October 31, 1999
TV Sunday
4 Questions for Kate Mulgrew
By Don Kaplan
So in love I can hardly see straight

For six seasons, Kate Mulgrew has been playing Capt. Kathryn Janeway and calling the shots on "Star Trek: Voyager." Now, with a new contract for one last season in deep space and giddy from her six-month-old marriage, the sultry brunette is applying her smoky voice to new causes. Among them, an appearance in two weeks as master of ceremonies at a New York benefit for the Incarnation Children's Center.

Is there a book or movie that's changed your life?

The entire [Charles] Dickens cannon has been a foundation for me as both an actress and a thinking, imaginative human being. For pure epic scope - "War and Peace." Tolstoy had a genius and a breadth that I think transcended all the literature of his time. For an Irish-Catholic girl I think I have Russian soul.

Who are your heroes?

My husband [Cleveland politico] Tim Hagan, and my best friend Nancy Addison. I find my husband to be singularly courageous and empathetic in everything that he does. He's my hero because he married me [laughs]. We've known each other for six-and-a-half years and as you can see, I am so in love I can hardly see straight.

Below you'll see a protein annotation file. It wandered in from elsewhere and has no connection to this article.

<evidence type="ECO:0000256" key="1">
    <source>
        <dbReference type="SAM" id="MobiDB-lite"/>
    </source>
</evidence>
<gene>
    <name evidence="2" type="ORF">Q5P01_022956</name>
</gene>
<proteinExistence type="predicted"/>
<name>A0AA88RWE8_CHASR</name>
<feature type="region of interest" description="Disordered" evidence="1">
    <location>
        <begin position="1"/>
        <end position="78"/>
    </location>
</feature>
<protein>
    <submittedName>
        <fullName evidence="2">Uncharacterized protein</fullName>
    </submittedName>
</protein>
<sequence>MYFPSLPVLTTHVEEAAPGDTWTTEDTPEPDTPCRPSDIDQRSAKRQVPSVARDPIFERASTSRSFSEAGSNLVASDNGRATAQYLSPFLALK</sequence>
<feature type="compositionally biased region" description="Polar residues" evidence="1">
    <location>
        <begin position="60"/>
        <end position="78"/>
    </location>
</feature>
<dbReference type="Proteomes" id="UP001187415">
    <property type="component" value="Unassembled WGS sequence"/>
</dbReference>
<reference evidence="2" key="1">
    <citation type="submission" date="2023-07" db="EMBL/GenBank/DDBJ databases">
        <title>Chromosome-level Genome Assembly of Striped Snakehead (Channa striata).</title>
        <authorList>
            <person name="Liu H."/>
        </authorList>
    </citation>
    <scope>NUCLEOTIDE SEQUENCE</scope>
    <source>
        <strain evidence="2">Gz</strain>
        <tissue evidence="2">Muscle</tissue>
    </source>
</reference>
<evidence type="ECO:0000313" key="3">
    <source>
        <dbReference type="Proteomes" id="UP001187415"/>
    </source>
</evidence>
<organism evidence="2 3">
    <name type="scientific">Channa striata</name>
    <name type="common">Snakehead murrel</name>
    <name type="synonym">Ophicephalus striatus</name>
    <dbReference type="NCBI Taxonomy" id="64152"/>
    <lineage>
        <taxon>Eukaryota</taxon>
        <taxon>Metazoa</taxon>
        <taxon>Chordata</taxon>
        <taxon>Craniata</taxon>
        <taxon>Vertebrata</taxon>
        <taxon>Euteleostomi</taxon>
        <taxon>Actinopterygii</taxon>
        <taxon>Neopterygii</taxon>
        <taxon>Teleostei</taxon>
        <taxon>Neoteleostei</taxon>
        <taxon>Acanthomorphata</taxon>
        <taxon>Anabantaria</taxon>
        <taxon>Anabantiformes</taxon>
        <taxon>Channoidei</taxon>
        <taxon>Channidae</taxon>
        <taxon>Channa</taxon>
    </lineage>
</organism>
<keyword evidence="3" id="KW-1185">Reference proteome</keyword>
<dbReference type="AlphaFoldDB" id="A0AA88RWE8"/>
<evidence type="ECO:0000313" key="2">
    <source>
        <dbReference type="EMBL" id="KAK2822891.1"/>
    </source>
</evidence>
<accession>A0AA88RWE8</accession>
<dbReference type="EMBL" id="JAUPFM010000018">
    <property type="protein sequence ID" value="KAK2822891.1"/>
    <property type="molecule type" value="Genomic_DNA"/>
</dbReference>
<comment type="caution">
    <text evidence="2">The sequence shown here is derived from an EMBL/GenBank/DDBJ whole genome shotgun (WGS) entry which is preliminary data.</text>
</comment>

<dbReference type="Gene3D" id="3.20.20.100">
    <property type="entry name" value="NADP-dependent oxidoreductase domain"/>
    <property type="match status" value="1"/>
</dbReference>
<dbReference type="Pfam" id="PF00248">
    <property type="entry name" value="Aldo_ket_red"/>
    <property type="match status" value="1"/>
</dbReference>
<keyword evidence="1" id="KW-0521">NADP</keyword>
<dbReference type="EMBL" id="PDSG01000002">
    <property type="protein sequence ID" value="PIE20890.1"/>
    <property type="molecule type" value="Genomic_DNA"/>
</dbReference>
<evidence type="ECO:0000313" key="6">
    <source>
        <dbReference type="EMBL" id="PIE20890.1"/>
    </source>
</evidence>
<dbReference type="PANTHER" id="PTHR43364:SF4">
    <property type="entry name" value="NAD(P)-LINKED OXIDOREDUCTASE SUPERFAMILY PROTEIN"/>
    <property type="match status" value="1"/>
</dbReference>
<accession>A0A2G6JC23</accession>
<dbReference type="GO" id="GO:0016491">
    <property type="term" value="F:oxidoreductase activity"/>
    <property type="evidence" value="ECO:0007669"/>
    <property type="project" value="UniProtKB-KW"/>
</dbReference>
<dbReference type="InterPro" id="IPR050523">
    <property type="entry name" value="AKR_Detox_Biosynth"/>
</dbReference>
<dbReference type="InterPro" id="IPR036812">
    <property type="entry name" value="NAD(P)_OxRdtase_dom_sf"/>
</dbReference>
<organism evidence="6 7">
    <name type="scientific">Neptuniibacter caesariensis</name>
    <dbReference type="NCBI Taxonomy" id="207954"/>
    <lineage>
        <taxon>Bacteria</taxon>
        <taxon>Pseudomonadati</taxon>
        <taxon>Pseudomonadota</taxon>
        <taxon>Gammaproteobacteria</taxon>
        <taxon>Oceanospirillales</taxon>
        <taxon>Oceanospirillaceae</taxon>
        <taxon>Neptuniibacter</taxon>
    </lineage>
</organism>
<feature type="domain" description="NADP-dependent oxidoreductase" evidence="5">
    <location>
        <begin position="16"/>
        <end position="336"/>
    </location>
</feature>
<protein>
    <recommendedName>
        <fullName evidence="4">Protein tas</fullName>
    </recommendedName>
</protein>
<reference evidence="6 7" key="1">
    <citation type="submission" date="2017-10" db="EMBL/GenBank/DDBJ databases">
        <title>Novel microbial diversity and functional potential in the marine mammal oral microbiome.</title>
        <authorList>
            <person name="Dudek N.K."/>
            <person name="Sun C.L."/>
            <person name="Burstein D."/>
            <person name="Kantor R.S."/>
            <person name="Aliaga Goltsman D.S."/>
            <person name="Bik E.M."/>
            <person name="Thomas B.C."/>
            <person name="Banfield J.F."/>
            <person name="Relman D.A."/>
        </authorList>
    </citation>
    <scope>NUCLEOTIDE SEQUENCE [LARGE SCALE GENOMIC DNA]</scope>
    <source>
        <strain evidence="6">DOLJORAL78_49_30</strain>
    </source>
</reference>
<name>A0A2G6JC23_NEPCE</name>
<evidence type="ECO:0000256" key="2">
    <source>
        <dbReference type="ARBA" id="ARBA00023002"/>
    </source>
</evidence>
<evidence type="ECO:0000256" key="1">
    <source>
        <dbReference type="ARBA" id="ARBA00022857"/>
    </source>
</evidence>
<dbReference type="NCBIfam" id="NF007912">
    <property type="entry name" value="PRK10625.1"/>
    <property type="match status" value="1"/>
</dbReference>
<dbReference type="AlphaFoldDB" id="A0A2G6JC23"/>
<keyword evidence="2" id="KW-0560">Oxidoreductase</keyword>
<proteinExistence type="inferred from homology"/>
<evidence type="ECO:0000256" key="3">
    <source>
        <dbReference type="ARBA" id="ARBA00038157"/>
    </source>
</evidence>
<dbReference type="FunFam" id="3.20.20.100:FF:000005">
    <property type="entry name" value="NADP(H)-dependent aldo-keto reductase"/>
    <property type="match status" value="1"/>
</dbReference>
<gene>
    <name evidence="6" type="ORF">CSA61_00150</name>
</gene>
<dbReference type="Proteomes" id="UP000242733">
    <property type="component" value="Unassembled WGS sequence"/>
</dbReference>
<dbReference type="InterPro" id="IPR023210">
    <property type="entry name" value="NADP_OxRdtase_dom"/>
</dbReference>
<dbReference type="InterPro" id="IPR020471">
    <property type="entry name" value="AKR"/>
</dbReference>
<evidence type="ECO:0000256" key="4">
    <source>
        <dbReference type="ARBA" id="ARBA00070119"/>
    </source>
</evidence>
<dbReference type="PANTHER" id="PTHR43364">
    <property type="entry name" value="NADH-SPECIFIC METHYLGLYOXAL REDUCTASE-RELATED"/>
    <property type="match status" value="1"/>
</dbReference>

Parallel to him is Nancy, whose love of life, fortitude, forbearance and dignity in the face of adversity has been so impressive to me. We've known each other 27 years.

What was the worst day of your life?

The day my sister died when she was 14 years old. She died of a brain tumor and I got the news one hour before I had to walk on the stage. It was 20 years ago now. I was performing "Our Town" at the American Shakespeare Theater in Stratford and that performance was sheer agony.

What would you be doing if you weren't doing this?

I would be writing, I think. Writing, cooking and kissing - and not in that order.

I would be trying to reflect because I think that working all the time can take us away from our interior selves. It's very important for all creative people to be quiet. It takes guts to be quiet and to reflect on one's life.

copyright NY Post